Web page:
If you're pregnant and an employee in Rhode Island — and you are interested in what your pregnancy and maternity leave rights are — the leave laws can be complicated. That said, unlike most states, Rhode Island is one of just three states in the United States that guarantees women a partially paid maternity leave under the state's Temporary Caregiver Insurance program.
Disclaimer: We tried very hard to summarize what the high-level points we think you should know if you're a pregnant, working woman in Rhode Island. However we're not attorneys and we don't claim to have covered every single detail, so please check Rhode Island's Department of Labor and Training website for complete information.
If your doctor determines that you are unable to work due to medical complications related to your pregnancy or childbirth, you may receive temporary disability benefits every week to cover a portion of your lost wages. The maximum period you may receive TDI benefits is 30 weeks.
Employees earning wages in Rhode Island are eligible for TCI which provides up to 4 weeks of partially paid family leave for the period of time you wish to bond with a newborn baby (or adopted child). Both parents of a child may use TCI, and it also provides leave coverage for any child that becomes part of your family through birth, adoption, of foster care, regardless of the child's age. Finally, it is also available if a person needs to take time off of work to give care to a seriously ill family member.
Since TCI and TDI are different and distinct, you may qualify for both TDI and TCI. Note, however, that TDI requires a medical diagnosis demonstrating that you are unable to work due to pregnancy or medical complications. TDI benefits related to pregnancy are treated like any other short-term disability in Rhode Island.
TCI benefits are fully employee-funded, which means that a small portion of your paychecks are withheld from all Rhode Island employees making over a certain amount, in order to pay for TCI benefits.
You are entitled to 4.6% of your average quarterly pay in the year prior to the calendar quarter just preceding your application for benefits (up to a maximum of $795 per week as of 2015). The schedule of minimum and maximum payments is updated periodically, so you should check with the RI Department of Labor for the latest information.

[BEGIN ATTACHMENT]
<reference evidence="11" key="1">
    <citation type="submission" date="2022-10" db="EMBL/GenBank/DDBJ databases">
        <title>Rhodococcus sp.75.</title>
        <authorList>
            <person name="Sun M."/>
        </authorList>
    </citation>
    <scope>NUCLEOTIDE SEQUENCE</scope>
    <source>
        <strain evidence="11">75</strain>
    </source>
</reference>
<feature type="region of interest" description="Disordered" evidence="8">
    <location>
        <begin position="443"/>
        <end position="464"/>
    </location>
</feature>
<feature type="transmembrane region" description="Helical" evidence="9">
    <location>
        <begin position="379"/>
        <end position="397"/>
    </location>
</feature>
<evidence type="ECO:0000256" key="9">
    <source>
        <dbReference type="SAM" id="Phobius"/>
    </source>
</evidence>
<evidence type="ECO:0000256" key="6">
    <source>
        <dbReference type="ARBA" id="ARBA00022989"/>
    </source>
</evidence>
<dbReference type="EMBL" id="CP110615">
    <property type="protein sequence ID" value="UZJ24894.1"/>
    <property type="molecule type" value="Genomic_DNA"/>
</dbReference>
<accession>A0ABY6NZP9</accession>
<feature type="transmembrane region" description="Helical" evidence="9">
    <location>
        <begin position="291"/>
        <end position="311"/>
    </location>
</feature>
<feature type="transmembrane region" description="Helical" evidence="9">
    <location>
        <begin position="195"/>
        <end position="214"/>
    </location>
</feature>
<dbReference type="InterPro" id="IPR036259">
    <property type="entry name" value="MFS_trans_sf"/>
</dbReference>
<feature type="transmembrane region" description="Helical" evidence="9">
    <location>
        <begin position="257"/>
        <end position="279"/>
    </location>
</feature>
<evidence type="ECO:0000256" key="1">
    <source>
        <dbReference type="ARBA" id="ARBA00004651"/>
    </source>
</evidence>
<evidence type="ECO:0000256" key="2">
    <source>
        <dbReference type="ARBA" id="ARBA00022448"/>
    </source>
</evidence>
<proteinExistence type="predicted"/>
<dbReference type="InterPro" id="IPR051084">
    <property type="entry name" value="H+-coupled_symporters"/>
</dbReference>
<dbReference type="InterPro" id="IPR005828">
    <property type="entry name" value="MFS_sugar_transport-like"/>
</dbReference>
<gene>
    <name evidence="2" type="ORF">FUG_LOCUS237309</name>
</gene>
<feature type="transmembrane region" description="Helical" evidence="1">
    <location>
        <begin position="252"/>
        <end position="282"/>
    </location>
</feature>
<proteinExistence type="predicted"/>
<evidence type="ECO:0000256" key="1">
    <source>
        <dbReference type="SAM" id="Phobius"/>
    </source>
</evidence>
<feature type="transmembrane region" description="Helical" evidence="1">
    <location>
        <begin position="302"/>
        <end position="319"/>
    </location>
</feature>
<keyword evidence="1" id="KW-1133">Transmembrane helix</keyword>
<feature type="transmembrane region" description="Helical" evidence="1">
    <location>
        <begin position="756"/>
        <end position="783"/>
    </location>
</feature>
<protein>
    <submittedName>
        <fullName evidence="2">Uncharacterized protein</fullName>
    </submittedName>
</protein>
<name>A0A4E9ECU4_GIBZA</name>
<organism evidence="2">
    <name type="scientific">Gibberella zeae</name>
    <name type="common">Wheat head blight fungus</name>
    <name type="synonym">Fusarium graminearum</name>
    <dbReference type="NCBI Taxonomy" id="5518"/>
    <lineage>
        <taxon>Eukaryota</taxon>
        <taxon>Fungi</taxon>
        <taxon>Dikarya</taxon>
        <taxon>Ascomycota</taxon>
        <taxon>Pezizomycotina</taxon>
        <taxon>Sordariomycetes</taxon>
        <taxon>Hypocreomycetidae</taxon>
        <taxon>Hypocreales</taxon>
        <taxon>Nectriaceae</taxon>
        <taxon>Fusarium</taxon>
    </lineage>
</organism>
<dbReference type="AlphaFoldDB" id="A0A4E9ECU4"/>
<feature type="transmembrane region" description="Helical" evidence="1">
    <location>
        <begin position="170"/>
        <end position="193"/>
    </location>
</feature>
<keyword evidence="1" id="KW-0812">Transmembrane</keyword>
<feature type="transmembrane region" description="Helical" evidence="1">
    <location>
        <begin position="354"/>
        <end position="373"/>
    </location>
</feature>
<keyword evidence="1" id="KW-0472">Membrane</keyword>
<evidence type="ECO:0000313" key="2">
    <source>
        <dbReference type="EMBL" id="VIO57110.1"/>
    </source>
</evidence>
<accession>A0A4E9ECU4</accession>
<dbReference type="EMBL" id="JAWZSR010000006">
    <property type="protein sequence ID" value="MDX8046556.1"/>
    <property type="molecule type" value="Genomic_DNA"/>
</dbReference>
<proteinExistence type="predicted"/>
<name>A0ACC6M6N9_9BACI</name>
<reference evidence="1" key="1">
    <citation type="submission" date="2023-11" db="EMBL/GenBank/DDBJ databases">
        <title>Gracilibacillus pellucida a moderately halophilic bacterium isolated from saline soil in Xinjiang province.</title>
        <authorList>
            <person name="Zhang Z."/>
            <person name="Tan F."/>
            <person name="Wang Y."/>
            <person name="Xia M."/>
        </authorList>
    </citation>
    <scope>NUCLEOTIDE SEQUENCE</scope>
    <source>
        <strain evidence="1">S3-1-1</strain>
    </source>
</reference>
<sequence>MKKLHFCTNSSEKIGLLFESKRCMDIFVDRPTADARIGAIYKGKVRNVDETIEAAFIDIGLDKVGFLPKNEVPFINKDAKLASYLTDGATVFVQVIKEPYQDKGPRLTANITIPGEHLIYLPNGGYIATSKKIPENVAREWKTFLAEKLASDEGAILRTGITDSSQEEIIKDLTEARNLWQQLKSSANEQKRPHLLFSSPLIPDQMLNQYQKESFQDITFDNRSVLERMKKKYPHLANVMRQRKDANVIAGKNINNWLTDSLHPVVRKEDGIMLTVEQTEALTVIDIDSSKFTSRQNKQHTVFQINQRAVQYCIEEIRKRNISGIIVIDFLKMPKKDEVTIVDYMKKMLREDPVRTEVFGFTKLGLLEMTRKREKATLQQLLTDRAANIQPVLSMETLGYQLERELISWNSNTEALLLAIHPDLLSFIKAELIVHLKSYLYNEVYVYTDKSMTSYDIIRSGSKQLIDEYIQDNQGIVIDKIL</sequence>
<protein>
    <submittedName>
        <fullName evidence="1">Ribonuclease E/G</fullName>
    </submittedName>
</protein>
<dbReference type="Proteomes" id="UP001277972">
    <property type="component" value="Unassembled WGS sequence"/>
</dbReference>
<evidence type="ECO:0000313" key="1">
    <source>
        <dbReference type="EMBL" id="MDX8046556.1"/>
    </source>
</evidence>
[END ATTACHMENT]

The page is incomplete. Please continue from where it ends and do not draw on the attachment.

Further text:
We've highlighted a few key facts: You must have been paid wages in Rhode Island totaling at least $1,800 in one of the last five preceding calendar quarters or $10,800 over the course of that entire period. For more about eligibility, click here.
This law requires certain employers to grant you up to 13 weeks of unpaid family leave every 24 months and protects your job while you're gone. Covered employers include private employers with more than 50 employees around the world, all state employees, and all municipal government employees with 30 or more employees.
While the federal Family Medical Leave Act (FMLA) which we've written about here offers similar protections, the Parental and Family Leave Act applies to more people since it applies to employers who have 50 or more global employees (as opposed to 50 employees within a 75 mile radius under the FMLA. You're eligible for the Parental and Family Leave Act if you've worked at your company for at least 12 months and averaged 30 hours of weekly work during that time. For more detail click here.
Adopted on June 25, 2015, Rhode Island has made it unlawful for an employer to refuse to reasonably accommodate an employee's - or prospective employee's -- limitations related to pregnancy, childbirth, or related conditions (including, expressing breast milk for a nursing child). The new law also makes it an unlawful employment practice for an employer to require an employee to take a leave of absence if another reasonable accommodation can be provided, or to deny employment opportunities based on the employer's refusal to reasonably accommodate pregnancy, childbirth, or a related medical condition. The list of reasonable accommodations include:
For more information about this very law (that's still in the implementation period), read here.
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